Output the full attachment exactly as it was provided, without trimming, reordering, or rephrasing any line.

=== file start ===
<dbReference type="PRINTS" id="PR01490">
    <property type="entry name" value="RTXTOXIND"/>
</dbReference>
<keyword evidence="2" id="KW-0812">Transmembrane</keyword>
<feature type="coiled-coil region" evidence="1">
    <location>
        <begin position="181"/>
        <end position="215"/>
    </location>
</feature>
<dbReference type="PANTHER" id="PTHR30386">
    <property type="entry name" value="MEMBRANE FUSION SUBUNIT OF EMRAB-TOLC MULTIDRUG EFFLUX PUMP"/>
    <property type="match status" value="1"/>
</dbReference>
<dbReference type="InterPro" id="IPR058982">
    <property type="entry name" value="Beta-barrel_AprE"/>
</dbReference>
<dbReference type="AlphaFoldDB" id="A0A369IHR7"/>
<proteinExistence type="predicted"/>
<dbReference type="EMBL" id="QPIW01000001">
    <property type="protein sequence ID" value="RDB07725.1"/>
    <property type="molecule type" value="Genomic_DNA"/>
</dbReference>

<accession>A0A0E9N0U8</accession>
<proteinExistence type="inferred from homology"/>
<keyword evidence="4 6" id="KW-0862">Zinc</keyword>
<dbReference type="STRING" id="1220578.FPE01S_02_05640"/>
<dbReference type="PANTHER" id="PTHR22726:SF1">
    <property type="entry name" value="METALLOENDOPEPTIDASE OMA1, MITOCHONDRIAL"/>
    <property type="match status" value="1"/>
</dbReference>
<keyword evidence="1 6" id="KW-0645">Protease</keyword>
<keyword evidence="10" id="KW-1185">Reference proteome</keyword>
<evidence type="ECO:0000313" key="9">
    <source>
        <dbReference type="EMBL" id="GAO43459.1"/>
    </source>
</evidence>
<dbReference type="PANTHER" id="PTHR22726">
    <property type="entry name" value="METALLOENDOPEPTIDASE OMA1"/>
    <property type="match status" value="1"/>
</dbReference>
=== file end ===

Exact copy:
<dbReference type="PRINTS" id="PR01490">
    <property type="entry name" value="RTXTOXIND"/>
</dbReference>
<keyword evidence="2" id="KW-0812">Transmembrane</keyword>
<feature type="coiled-coil region" evidence="1">
    <location>
        <begin position="181"/>
        <end position="215"/>
    </location>
</feature>
<dbReference type="PANTHER" id="PTHR30386">
    <property type="entry name" value="MEMBRANE FUSION SUBUNIT OF EMRAB-TOLC MULTIDRUG EFFLUX PUMP"/>
    <property type="match status" value="1"/>
</dbReference>
<dbReference type="InterPro" id="IPR058982">
    <property type="entry name" value="Beta-barrel_AprE"/>
</dbReference>
<dbReference type="AlphaFoldDB" id="A0A369IHR7"/>
<proteinExistence type="predicted"/>
<dbReference type="EMBL" id="QPIW01000001">
    <property type="protein sequence ID" value="RDB07725.1"/>
    <property type="molecule type" value="Genomic_DNA"/>
</dbReference>

<accession>A0A0E9N0U8</accession>
<proteinExistence type="inferred from homology"/>
<keyword evidence="4 6" id="KW-0862">Zinc</keyword>
<dbReference type="STRING" id="1220578.FPE01S_02_05640"/>
<dbReference type="PANTHER" id="PTHR22726:SF1">
    <property type="entry name" value="METALLOENDOPEPTIDASE OMA1, MITOCHONDRIAL"/>
    <property type="match status" value="1"/>
</dbReference>
<keyword evidence="1 6" id="KW-0645">Protease</keyword>
<keyword evidence="10" id="KW-1185">Reference proteome</keyword>
<evidence type="ECO:0000313" key="9">
    <source>
        <dbReference type="EMBL" id="GAO43459.1"/>
    </source>
</evidence>
<dbReference type="PANTHER" id="PTHR22726">
    <property type="entry name" value="METALLOENDOPEPTIDASE OMA1"/>
    <property type="match status" value="1"/>
</dbReference>